From the Field: Stunning Specimens from Kaswanga and More
by AMNH on
Blogging from west Kenya, William Harcourt-Smith, a research associate in the Division of Paleontology, is directing a 20-million-year-old paleontological site on two islands in Lake Victoria. One of these islands, Rusinga, is best known as the site of the discovery of the first fossils of Proconsul, an early ape. Harcourt-Smith’s multidisciplinary team includes physical anthropologists and geologists, and in addition to collecting fossils, researchers are trying to learn more about the evolutionary events and environmental conditions that may have influenced the emergence of Proconsul and other early ape lineages.
Rusinga Island, Kenya, July 2, 2011
So I’m sitting right now at a new locality called Gumba. It’s a beautiful spot—a natural bowl of fossil-bearing exposures overlooking the lake and nearby Mfangano Island. I love coming here, even though it’s not as big or prolific as some of the other places we go. We thought we’d pay it a quick visit to see if there were any decent fossils exposed since last year.
It’s a strange place, totally different from the other localities on the island. We find lots and lots of large animals—extinct rhinos, curious knuckle-walking relatives of horses called Chalicotheres—but very few smaller animals like rodents or primates. So far today we’ve found numerous remains of immense turtles and tortoises, a few pieces of crocodile, and some nice hyrax teeth. The crocodile remains suggest the area must have been fairly wet back in the Miocene. Geologically, Gumba is quite a conundrum. The locality is bounded by fault lines, and it’s hard to tell if it’s older or younger than the other fossil-bearing sites on Rusinga. More fossil finds should help answer that question.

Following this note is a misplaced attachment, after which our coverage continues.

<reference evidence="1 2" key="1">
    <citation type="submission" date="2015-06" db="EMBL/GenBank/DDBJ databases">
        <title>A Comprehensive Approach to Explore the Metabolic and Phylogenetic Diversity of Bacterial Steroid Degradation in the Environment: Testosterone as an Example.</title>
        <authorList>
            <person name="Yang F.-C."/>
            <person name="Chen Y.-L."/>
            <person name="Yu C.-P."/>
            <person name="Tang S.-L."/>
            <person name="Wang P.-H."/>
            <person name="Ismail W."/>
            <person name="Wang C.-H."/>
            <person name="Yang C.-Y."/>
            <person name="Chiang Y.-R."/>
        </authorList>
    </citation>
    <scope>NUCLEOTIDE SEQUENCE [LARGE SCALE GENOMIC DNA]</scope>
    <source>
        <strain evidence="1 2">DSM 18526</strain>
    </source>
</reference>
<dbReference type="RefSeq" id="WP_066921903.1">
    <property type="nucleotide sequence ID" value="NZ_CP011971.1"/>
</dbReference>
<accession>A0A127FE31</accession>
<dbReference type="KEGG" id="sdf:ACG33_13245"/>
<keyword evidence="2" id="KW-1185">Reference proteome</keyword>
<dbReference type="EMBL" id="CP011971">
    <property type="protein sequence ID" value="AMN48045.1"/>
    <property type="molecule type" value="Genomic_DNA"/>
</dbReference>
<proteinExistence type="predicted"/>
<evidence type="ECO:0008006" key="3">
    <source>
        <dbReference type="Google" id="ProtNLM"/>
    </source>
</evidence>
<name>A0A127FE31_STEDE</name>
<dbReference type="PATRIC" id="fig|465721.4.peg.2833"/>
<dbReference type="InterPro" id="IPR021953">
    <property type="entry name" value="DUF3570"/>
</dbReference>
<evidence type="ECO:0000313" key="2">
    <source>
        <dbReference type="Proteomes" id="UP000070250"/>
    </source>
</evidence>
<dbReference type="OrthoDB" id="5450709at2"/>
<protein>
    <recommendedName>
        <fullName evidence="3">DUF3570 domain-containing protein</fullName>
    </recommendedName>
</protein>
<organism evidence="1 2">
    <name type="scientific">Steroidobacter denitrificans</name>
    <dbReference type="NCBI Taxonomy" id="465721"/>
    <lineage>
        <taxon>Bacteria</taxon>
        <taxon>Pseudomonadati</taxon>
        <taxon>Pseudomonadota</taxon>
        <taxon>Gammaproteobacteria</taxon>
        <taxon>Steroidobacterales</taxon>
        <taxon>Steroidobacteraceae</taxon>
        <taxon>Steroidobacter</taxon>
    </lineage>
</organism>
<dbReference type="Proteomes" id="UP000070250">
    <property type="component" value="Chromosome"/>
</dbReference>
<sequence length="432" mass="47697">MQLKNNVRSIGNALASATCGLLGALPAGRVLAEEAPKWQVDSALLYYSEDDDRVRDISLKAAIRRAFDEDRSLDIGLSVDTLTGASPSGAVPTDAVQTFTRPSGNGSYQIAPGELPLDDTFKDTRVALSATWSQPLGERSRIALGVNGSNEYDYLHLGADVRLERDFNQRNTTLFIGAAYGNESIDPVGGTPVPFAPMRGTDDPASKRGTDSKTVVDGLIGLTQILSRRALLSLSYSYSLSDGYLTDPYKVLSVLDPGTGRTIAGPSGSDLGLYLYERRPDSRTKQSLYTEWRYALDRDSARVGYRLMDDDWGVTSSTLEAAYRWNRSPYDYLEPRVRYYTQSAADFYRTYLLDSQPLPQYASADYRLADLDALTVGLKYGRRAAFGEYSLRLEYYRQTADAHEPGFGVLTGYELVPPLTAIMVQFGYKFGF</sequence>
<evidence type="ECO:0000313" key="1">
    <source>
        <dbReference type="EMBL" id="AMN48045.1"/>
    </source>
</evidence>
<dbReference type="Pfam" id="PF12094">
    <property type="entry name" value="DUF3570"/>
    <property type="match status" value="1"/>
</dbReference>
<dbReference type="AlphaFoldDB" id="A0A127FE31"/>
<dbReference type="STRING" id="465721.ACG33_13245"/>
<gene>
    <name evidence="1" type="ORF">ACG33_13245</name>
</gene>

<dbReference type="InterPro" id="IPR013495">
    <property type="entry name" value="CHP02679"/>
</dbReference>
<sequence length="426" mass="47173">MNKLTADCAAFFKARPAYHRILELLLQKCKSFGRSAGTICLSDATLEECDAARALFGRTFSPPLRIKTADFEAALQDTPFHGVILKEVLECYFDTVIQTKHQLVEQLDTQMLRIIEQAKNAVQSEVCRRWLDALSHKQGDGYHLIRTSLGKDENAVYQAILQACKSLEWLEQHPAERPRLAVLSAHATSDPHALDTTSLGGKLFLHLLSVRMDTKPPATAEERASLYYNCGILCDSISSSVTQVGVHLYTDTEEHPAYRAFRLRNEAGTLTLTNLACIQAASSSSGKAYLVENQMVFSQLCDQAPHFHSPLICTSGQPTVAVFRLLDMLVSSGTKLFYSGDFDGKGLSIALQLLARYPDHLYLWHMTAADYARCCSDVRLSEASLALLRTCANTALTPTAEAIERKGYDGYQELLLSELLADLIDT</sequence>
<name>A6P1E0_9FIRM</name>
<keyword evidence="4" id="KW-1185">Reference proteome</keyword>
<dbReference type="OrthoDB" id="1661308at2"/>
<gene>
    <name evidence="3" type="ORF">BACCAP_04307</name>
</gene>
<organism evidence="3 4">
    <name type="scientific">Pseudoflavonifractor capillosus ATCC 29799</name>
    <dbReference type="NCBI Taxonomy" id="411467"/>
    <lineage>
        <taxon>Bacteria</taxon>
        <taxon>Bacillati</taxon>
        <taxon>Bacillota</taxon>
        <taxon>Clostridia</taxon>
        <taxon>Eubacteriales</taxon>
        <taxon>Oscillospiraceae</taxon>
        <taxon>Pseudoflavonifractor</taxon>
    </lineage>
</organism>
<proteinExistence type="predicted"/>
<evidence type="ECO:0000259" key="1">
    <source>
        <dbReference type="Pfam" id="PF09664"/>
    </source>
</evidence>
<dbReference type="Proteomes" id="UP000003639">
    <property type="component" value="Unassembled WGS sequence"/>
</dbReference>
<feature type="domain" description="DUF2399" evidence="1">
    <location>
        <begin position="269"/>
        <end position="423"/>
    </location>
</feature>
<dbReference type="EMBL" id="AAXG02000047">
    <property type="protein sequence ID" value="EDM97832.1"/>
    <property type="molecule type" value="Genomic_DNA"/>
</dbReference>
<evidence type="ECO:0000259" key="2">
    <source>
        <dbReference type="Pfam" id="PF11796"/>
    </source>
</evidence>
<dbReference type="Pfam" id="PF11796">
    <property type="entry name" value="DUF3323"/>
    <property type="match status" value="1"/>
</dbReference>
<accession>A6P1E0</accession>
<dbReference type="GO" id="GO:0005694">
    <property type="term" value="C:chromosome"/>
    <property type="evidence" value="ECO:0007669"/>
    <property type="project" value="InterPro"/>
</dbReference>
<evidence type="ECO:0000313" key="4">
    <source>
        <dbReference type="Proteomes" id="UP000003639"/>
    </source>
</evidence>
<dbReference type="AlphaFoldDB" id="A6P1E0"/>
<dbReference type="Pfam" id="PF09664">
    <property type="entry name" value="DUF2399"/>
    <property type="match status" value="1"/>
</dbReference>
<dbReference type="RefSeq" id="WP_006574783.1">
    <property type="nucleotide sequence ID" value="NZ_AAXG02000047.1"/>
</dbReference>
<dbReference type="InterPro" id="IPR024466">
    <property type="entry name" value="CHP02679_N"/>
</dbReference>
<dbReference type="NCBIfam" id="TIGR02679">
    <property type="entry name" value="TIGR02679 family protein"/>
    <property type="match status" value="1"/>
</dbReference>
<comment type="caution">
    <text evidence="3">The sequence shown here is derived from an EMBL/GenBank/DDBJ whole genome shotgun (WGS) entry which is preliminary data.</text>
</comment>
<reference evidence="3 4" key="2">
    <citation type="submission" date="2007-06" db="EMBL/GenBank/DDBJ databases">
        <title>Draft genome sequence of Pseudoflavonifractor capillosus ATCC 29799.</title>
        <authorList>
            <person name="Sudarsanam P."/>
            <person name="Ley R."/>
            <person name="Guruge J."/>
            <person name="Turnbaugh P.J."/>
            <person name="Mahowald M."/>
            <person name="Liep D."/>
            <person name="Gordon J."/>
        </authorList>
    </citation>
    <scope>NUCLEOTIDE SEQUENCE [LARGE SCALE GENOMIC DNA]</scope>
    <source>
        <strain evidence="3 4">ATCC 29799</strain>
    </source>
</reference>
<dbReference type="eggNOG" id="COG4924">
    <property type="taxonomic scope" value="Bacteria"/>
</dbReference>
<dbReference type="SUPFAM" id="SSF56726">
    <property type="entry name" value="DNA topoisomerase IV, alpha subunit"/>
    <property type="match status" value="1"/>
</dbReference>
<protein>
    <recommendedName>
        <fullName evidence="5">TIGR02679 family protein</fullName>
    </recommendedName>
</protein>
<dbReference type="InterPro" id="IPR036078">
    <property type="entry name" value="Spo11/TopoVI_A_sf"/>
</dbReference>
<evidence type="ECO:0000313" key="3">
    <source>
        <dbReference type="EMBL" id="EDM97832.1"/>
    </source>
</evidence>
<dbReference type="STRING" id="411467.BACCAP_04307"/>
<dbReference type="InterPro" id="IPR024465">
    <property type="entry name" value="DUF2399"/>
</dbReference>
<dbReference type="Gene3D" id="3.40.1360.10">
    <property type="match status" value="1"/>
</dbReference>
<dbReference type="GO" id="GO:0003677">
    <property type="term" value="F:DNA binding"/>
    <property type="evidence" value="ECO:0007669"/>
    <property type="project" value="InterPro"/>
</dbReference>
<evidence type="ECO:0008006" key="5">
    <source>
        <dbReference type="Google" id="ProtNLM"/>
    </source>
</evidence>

Elsewhere things are ticking along nicely. We’re almost done at the Waregi site. In the last few days more fossil primate remains have been found, which is always exciting. The geologists have also discovered some beautifully preserved fossil root systems. They’ll need a few more days to try and work out what type of trees they came from, but these sort of finds can be hugely useful in helping to reconstruct the ancient environment. At Kaswanga the excavations are producing some stunning specimens. Yesterday a large jaw of a carnivorous mammal called a creodont was discovered deep in one of the excavation pits. We’ve trained some local people to excavate, and they’re currently working on exposing more of it so we can see how to extract it.
We’ve got a lot to look forward to in the next week and a half. On Monday we’ll be visiting a stunning locality on top of the island called Nyamsingula. It has commanding views of the island and a wealth of fossils. Anyone who goes there always wants to return. We also have the Museum’s Science Bulletins crew coming to film us, so expect a blog about that once they arrive. In the meantime, I’m going to give everyone a day off tomorrow. The whole team has worked like crazy for two weeks, and a little rest is much needed. I suspect it’ll be quite fun in camp tonight.